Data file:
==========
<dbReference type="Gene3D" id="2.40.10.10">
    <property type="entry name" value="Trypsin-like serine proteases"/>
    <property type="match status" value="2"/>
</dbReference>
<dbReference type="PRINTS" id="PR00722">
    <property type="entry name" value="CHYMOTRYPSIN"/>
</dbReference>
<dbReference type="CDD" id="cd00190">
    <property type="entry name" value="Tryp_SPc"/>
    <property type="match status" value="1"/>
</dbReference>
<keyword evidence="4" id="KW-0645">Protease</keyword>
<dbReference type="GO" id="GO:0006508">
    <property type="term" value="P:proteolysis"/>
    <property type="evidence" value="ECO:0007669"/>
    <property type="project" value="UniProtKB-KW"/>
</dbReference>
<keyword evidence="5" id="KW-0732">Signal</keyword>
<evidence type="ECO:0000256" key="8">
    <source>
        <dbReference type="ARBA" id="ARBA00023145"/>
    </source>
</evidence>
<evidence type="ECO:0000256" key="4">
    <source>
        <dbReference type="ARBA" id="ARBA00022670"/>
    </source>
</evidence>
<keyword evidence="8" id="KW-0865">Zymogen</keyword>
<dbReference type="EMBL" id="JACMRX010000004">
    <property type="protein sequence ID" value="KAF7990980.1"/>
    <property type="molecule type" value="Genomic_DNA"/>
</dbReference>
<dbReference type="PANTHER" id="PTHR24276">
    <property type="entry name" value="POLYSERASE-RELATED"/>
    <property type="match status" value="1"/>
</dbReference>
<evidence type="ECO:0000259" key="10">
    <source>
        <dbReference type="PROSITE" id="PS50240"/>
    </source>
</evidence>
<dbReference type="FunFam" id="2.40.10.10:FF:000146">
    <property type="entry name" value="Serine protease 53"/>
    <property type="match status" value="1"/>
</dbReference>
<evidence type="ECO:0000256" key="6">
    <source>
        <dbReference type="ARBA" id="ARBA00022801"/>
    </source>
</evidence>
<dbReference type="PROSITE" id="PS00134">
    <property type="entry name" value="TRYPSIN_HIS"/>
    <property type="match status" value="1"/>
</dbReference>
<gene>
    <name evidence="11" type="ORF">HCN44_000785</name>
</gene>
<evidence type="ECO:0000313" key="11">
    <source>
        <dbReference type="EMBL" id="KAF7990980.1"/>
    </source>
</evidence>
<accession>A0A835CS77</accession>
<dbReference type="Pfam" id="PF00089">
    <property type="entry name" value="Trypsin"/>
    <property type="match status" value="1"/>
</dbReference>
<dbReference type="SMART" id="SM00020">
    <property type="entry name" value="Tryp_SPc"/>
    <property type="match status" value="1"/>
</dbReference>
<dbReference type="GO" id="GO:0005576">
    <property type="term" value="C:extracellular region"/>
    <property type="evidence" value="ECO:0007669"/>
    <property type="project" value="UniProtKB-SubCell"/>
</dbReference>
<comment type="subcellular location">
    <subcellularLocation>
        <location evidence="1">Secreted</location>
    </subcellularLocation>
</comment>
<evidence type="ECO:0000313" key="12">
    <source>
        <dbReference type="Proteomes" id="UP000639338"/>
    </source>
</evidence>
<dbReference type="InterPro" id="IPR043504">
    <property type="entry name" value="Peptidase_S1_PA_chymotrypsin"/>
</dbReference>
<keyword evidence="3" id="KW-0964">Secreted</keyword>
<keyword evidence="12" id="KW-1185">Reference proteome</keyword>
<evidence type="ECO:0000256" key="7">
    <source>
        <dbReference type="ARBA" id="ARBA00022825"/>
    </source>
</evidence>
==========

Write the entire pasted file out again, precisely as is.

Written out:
<dbReference type="Gene3D" id="2.40.10.10">
    <property type="entry name" value="Trypsin-like serine proteases"/>
    <property type="match status" value="2"/>
</dbReference>
<dbReference type="PRINTS" id="PR00722">
    <property type="entry name" value="CHYMOTRYPSIN"/>
</dbReference>
<dbReference type="CDD" id="cd00190">
    <property type="entry name" value="Tryp_SPc"/>
    <property type="match status" value="1"/>
</dbReference>
<keyword evidence="4" id="KW-0645">Protease</keyword>
<dbReference type="GO" id="GO:0006508">
    <property type="term" value="P:proteolysis"/>
    <property type="evidence" value="ECO:0007669"/>
    <property type="project" value="UniProtKB-KW"/>
</dbReference>
<keyword evidence="5" id="KW-0732">Signal</keyword>
<evidence type="ECO:0000256" key="8">
    <source>
        <dbReference type="ARBA" id="ARBA00023145"/>
    </source>
</evidence>
<evidence type="ECO:0000256" key="4">
    <source>
        <dbReference type="ARBA" id="ARBA00022670"/>
    </source>
</evidence>
<keyword evidence="8" id="KW-0865">Zymogen</keyword>
<dbReference type="EMBL" id="JACMRX010000004">
    <property type="protein sequence ID" value="KAF7990980.1"/>
    <property type="molecule type" value="Genomic_DNA"/>
</dbReference>
<dbReference type="PANTHER" id="PTHR24276">
    <property type="entry name" value="POLYSERASE-RELATED"/>
    <property type="match status" value="1"/>
</dbReference>
<evidence type="ECO:0000259" key="10">
    <source>
        <dbReference type="PROSITE" id="PS50240"/>
    </source>
</evidence>
<dbReference type="FunFam" id="2.40.10.10:FF:000146">
    <property type="entry name" value="Serine protease 53"/>
    <property type="match status" value="1"/>
</dbReference>
<evidence type="ECO:0000256" key="6">
    <source>
        <dbReference type="ARBA" id="ARBA00022801"/>
    </source>
</evidence>
<dbReference type="PROSITE" id="PS00134">
    <property type="entry name" value="TRYPSIN_HIS"/>
    <property type="match status" value="1"/>
</dbReference>
<gene>
    <name evidence="11" type="ORF">HCN44_000785</name>
</gene>
<evidence type="ECO:0000313" key="11">
    <source>
        <dbReference type="EMBL" id="KAF7990980.1"/>
    </source>
</evidence>
<accession>A0A835CS77</accession>
<dbReference type="Pfam" id="PF00089">
    <property type="entry name" value="Trypsin"/>
    <property type="match status" value="1"/>
</dbReference>
<dbReference type="SMART" id="SM00020">
    <property type="entry name" value="Tryp_SPc"/>
    <property type="match status" value="1"/>
</dbReference>
<dbReference type="GO" id="GO:0005576">
    <property type="term" value="C:extracellular region"/>
    <property type="evidence" value="ECO:0007669"/>
    <property type="project" value="UniProtKB-SubCell"/>
</dbReference>
<comment type="subcellular location">
    <subcellularLocation>
        <location evidence="1">Secreted</location>
    </subcellularLocation>
</comment>
<evidence type="ECO:0000313" key="12">
    <source>
        <dbReference type="Proteomes" id="UP000639338"/>
    </source>
</evidence>
<dbReference type="InterPro" id="IPR043504">
    <property type="entry name" value="Peptidase_S1_PA_chymotrypsin"/>
</dbReference>
<keyword evidence="3" id="KW-0964">Secreted</keyword>
<keyword evidence="12" id="KW-1185">Reference proteome</keyword>
<evidence type="ECO:0000256" key="7">
    <source>
        <dbReference type="ARBA" id="ARBA00022825"/>
    </source>
</evidence>